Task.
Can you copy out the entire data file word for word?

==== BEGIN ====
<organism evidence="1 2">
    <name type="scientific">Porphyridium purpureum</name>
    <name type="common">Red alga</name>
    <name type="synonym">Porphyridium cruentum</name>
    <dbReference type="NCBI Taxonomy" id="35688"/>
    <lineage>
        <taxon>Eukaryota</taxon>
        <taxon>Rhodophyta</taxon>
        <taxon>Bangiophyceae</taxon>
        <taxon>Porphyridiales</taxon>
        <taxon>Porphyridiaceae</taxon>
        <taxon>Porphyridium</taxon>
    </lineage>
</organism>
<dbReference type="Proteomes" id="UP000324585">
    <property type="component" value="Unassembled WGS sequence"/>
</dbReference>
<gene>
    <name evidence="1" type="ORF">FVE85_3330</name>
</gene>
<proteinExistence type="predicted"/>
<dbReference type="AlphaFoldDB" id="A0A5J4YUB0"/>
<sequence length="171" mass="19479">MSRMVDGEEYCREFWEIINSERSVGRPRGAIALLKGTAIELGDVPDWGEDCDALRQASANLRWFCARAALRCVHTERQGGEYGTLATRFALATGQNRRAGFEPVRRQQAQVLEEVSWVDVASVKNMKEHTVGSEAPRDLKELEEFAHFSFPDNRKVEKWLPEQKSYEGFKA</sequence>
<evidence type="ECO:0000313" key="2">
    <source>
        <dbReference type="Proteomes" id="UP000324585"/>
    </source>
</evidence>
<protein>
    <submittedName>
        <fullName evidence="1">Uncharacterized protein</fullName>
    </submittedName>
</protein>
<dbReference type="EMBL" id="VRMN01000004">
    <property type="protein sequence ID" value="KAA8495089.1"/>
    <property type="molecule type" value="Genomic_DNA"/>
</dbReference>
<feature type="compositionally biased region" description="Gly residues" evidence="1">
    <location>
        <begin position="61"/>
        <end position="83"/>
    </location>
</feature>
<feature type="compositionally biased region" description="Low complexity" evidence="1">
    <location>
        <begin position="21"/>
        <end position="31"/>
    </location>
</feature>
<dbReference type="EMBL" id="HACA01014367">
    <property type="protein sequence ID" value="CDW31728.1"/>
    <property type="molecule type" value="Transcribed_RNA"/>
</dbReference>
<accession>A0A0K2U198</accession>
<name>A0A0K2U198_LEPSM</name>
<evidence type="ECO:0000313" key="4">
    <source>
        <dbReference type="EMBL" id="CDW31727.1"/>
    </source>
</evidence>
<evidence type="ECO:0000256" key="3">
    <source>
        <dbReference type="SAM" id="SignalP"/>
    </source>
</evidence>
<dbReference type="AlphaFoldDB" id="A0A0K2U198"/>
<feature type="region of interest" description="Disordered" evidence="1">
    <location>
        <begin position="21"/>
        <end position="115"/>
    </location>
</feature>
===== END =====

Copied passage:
<organism evidence="1 2">
    <name type="scientific">Porphyridium purpureum</name>
    <name type="common">Red alga</name>
    <name type="synonym">Porphyridium cruentum</name>
    <dbReference type="NCBI Taxonomy" id="35688"/>
    <lineage>
        <taxon>Eukaryota</taxon>
        <taxon>Rhodophyta</taxon>
        <taxon>Bangiophyceae</taxon>
        <taxon>Porphyridiales</taxon>
        <taxon>Porphyridiaceae</taxon>
        <taxon>Porphyridium</taxon>
    </lineage>
</organism>
<dbReference type="Proteomes" id="UP000324585">
    <property type="component" value="Unassembled WGS sequence"/>
</dbReference>
<gene>
    <name evidence="1" type="ORF">FVE85_3330</name>
</gene>
<proteinExistence type="predicted"/>
<dbReference type="AlphaFoldDB" id="A0A5J4YUB0"/>
<sequence length="171" mass="19479">MSRMVDGEEYCREFWEIINSERSVGRPRGAIALLKGTAIELGDVPDWGEDCDALRQASANLRWFCARAALRCVHTERQGGEYGTLATRFALATGQNRRAGFEPVRRQQAQVLEEVSWVDVASVKNMKEHTVGSEAPRDLKELEEFAHFSFPDNRKVEKWLPEQKSYEGFKA</sequence>
<evidence type="ECO:0000313" key="2">
    <source>
        <dbReference type="Proteomes" id="UP000324585"/>
    </source>
</evidence>
<protein>
    <submittedName>
        <fullName evidence="1">Uncharacterized protein</fullName>
    </submittedName>
</protein>
<dbReference type="EMBL" id="VRMN01000004">
    <property type="protein sequence ID" value="KAA8495089.1"/>
    <property type="molecule type" value="Genomic_DNA"/>
</dbReference>
<feature type="compositionally biased region" description="Gly residues" evidence="1">
    <location>
        <begin position="61"/>
        <end position="83"/>
    </location>
</feature>
<feature type="compositionally biased region" description="Low complexity" evidence="1">
    <location>
        <begin position="21"/>
        <end position="31"/>
    </location>
</feature>
<dbReference type="EMBL" id="HACA01014367">
    <property type="protein sequence ID" value="CDW31728.1"/>
    <property type="molecule type" value="Transcribed_RNA"/>
</dbReference>
<accession>A0A0K2U198</accession>
<name>A0A0K2U198_LEPSM</name>
<evidence type="ECO:0000313" key="4">
    <source>
        <dbReference type="EMBL" id="CDW31727.1"/>
    </source>
</evidence>
<evidence type="ECO:0000256" key="3">
    <source>
        <dbReference type="SAM" id="SignalP"/>
    </source>
</evidence>
<dbReference type="AlphaFoldDB" id="A0A0K2U198"/>
<feature type="region of interest" description="Disordered" evidence="1">
    <location>
        <begin position="21"/>
        <end position="115"/>
    </location>
</feature>